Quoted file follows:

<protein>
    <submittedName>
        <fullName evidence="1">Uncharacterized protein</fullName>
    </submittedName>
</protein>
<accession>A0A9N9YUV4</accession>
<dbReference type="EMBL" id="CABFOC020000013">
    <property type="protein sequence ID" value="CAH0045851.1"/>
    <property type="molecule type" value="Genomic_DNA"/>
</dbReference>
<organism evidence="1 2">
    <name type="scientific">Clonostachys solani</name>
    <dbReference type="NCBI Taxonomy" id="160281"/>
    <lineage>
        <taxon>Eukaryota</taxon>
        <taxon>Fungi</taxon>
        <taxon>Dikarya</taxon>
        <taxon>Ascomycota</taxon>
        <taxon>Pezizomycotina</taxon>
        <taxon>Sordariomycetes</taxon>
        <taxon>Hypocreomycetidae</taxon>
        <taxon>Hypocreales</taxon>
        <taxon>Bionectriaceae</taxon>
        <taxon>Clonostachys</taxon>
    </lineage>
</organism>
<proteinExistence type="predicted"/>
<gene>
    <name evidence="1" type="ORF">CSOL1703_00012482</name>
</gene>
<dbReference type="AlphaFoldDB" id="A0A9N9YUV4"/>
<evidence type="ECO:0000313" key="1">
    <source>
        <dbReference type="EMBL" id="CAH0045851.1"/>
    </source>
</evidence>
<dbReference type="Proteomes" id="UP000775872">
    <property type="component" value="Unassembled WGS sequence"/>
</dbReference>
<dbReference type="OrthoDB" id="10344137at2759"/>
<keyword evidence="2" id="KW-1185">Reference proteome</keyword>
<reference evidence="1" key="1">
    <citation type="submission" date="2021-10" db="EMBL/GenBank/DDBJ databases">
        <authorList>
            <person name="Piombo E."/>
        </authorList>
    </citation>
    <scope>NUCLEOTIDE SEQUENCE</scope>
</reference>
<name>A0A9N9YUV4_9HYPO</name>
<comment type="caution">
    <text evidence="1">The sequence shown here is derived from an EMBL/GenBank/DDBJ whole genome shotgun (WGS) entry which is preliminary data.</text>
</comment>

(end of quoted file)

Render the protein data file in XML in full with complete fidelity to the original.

<protein>
    <submittedName>
        <fullName evidence="1">Uncharacterized protein</fullName>
    </submittedName>
</protein>
<accession>A0A9N9YUV4</accession>
<dbReference type="EMBL" id="CABFOC020000013">
    <property type="protein sequence ID" value="CAH0045851.1"/>
    <property type="molecule type" value="Genomic_DNA"/>
</dbReference>
<organism evidence="1 2">
    <name type="scientific">Clonostachys solani</name>
    <dbReference type="NCBI Taxonomy" id="160281"/>
    <lineage>
        <taxon>Eukaryota</taxon>
        <taxon>Fungi</taxon>
        <taxon>Dikarya</taxon>
        <taxon>Ascomycota</taxon>
        <taxon>Pezizomycotina</taxon>
        <taxon>Sordariomycetes</taxon>
        <taxon>Hypocreomycetidae</taxon>
        <taxon>Hypocreales</taxon>
        <taxon>Bionectriaceae</taxon>
        <taxon>Clonostachys</taxon>
    </lineage>
</organism>
<proteinExistence type="predicted"/>
<gene>
    <name evidence="1" type="ORF">CSOL1703_00012482</name>
</gene>
<dbReference type="AlphaFoldDB" id="A0A9N9YUV4"/>
<evidence type="ECO:0000313" key="1">
    <source>
        <dbReference type="EMBL" id="CAH0045851.1"/>
    </source>
</evidence>
<dbReference type="Proteomes" id="UP000775872">
    <property type="component" value="Unassembled WGS sequence"/>
</dbReference>
<dbReference type="OrthoDB" id="10344137at2759"/>
<keyword evidence="2" id="KW-1185">Reference proteome</keyword>
<reference evidence="1" key="1">
    <citation type="submission" date="2021-10" db="EMBL/GenBank/DDBJ databases">
        <authorList>
            <person name="Piombo E."/>
        </authorList>
    </citation>
    <scope>NUCLEOTIDE SEQUENCE</scope>
</reference>
<name>A0A9N9YUV4_9HYPO</name>
<comment type="caution">
    <text evidence="1">The sequence shown here is derived from an EMBL/GenBank/DDBJ whole genome shotgun (WGS) entry which is preliminary data.</text>
</comment>